Sleep Awareness Week
This week is Sleep Awareness Week and, as someone who has at times suffered with insomnia, it’s an awareness week I feel I can really identify with.
Sleep is something we all need to do if we are to function well the following day, but there are some specific benefits that tie in with nutritional aspects of health too.
Sleep has been shown to have a direct effect on our gut microbiota. We have a symbiotic relationship with the bacteria that live in our gut. We feed them and in return they perform some essential services for us. Things including producing neurotransmitters; digesting food and extracting nutrients, and training our immune systems. The most beneficial bacteria for us tend to thrive in a body that is fed with plenty of fruits and vegetables and is well rested. In fact, even two nights of disrupted sleep has been shown to disrupt the ratio of two strains of bacteria thought to be involved in obesity[i].
Sleep is important for bone health too. Numerous studies have shown that something called “clock genes” are present in bone cells. These genes work on a 24hr cycle, part of which happens when we are asleep. This is important as not getting enough sleep is associated with a reduction in bone thickness. Several hormones are involved with bone turnover during sleep including melatonin and leptin. Research has also shown that sleep apnoea, a condition that disrupts sleep because breathing stops, is a risk factor for osteoporosis, possibly because breathing is necessary (among other things!) for the endocrine or hormonal system to function properly. Shift workers who often have irregular sleep schedules have a higher risk of developing osteoporosis and sustaining fractures. Chronic sleep deprivation (for longer than a month) may also affect vitamin D levels, and shift workers may also get less sunlight if they work nights and sleep during the day, which will compound the vitamin D problem.
Food & Drink
There are some foods and drinks that can interrupt the restorative process of sleep
Arguably the most notable is caffeine. The use of caffeine is very common. Caffeine is found in coffee, tea, soft drinks like Coke, and energy drinks like Red Bull. You can also consume it in products made from cocoa such as chocolate.
All over the world people wake up and start the day with a cup of tea or coffee to help them with a little get-up-and-go. How does caffeine do this? For people who respond to caffeine (and not everyone does) it can reduce the perception of pain (useful if you find getting out of bed hard), increase alertness, improve memory and cognition and reduce feelings of boredom and fatigue. Pretty positive so far! However, if consumed in quantities that are too high it can increase feelings of anxiety and nervousness, and can cause shaking and insomnia. Not so positive. Just the insomnia alone will be likely to have a negative impact on mood. This will also of course leave you feeling fatigued which can in turn leave you reaching for a cup of coffee to reverse this feeling and the whole cycle begins again. Caffeine has a long half-life, which means that it can take up to a couple of weeks to break down completely and leave your system. So if you are having 2-3 cups a day, plus the odd bit of chocolate, can of Coke, cup of tea etc then it’s easy to see how caffeine levels can build up in your system.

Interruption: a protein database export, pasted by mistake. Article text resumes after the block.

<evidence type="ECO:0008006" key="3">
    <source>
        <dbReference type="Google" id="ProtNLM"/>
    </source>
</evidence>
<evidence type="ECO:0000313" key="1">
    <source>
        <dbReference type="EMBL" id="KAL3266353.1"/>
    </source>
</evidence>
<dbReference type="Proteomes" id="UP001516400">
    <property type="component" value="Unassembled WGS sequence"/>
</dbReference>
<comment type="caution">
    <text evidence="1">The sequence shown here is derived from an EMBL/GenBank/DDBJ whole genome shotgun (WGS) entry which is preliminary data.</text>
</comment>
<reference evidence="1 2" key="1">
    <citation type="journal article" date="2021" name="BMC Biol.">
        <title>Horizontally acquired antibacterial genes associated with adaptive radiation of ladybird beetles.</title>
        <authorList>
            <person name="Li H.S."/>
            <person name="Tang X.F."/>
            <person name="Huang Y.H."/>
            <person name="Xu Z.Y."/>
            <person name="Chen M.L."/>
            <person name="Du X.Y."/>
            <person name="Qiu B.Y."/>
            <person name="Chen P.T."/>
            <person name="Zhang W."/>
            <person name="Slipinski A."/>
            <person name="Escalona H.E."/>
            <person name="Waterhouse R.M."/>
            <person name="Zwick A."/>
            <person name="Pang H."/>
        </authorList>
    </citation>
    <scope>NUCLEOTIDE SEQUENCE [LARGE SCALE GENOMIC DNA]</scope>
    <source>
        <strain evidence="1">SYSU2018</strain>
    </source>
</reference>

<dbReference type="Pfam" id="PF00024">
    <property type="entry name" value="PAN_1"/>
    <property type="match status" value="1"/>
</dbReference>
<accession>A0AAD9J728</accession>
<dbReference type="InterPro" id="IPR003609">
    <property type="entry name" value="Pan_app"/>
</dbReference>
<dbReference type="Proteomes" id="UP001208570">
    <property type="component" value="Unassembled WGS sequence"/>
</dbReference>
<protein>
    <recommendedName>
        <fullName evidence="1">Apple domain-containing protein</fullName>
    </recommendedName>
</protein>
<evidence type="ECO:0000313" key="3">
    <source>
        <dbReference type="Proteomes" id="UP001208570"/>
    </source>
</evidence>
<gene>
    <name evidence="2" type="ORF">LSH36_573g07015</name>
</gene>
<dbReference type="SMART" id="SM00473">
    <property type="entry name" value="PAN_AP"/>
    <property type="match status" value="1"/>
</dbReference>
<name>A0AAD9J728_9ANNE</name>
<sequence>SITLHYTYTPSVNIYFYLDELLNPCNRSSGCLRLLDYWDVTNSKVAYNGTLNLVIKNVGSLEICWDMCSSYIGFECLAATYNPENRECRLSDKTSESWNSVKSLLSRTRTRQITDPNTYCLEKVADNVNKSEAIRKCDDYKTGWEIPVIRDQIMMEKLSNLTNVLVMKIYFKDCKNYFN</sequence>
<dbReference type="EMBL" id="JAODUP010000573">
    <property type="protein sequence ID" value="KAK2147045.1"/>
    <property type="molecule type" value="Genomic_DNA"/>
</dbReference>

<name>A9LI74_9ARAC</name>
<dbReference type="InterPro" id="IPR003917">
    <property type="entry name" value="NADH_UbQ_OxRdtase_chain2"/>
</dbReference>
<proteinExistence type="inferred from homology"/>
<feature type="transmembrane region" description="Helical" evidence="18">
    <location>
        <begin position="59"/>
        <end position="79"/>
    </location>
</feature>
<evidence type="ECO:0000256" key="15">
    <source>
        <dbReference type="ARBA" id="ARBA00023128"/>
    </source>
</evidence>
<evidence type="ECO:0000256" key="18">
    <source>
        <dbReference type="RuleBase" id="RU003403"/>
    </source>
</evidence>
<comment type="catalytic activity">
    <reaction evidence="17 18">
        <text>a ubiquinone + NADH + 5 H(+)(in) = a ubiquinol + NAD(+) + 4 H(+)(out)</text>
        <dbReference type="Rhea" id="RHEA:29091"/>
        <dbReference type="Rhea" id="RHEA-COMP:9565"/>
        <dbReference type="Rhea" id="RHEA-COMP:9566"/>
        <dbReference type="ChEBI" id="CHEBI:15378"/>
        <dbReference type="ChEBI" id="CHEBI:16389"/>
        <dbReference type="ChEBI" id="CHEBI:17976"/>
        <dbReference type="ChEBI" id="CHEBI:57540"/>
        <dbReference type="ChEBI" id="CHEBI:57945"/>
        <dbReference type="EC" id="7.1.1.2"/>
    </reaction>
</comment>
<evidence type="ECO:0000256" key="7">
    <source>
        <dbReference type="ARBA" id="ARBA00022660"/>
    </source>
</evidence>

Caffeine withdrawal can also have a horrible effect on mood even without the poor of sleep. Irritability, difficulty concentrating and headaches are all common when people don’t get the caffeine that they are used to. If any of this sounds familiar to you then having a couple of weeks’ break from caffeine might be a good idea.
Alcohol can often give the illusion that it is helping you sleep because it may be easier to fall asleep after a few drinks. However the quality of sleep is impaired after alcohol and is one of the things that contributes to feeling less than perky the morning after. It interferes with the brain’s sleep stages and means it’s much more difficult to get quality REM sleep which is important for memory, learning and organising thoughts. If you don’t get enough REM sleep it can be difficult to focus and leave you feeling bleary.
Professor Matthew Walker, author of Why We Sleep recommends giving yourself a “sleep opportunity” of eight hours every night and avoiding caffeine in the afternoons and alcohol in the evenings. For people who generally sleep well, it may just mean going to bed a bit earlier, but for a lot of us, spending longer in bed doesn’t necessarily mean more sleep. If you find it difficult to fall asleep then extra time staring at the ceiling isn’t necessarily a good idea.
If you feel like you need better sleep, then there’s no better time than Sleep Awareness Week to start! Begin with getting your sleep hygiene in order. This means regular bedtime and wake-up times, no screens in the bed room and a nice wind down routine. Having the room dark and quiet is important too so if you need to, invest in a sleep mask and some ear plugs. For more information about sleep hygiene there is a guide here.
If you have tried sleep hygiene and you are still having trouble with your sleep, cognitive behavioural therapy for insomnia (CBT-I) is very effective. The NHS in the UK have a free online/app CBT-I course called Sleepio here:https://www.sleepio.com/work/nhs/.
[i] Gut Microbiota and Glucometabolic Alterations in Response to Recurrent Partial Sleep Deprivation in Normal-weight Young Individuals.
Christian Benedicta, Heike Vogelb, Wenke Jonasb, Anni Wotingd, Michael Blautd, Annette Schürmannb, Jonathan Cedernaesa,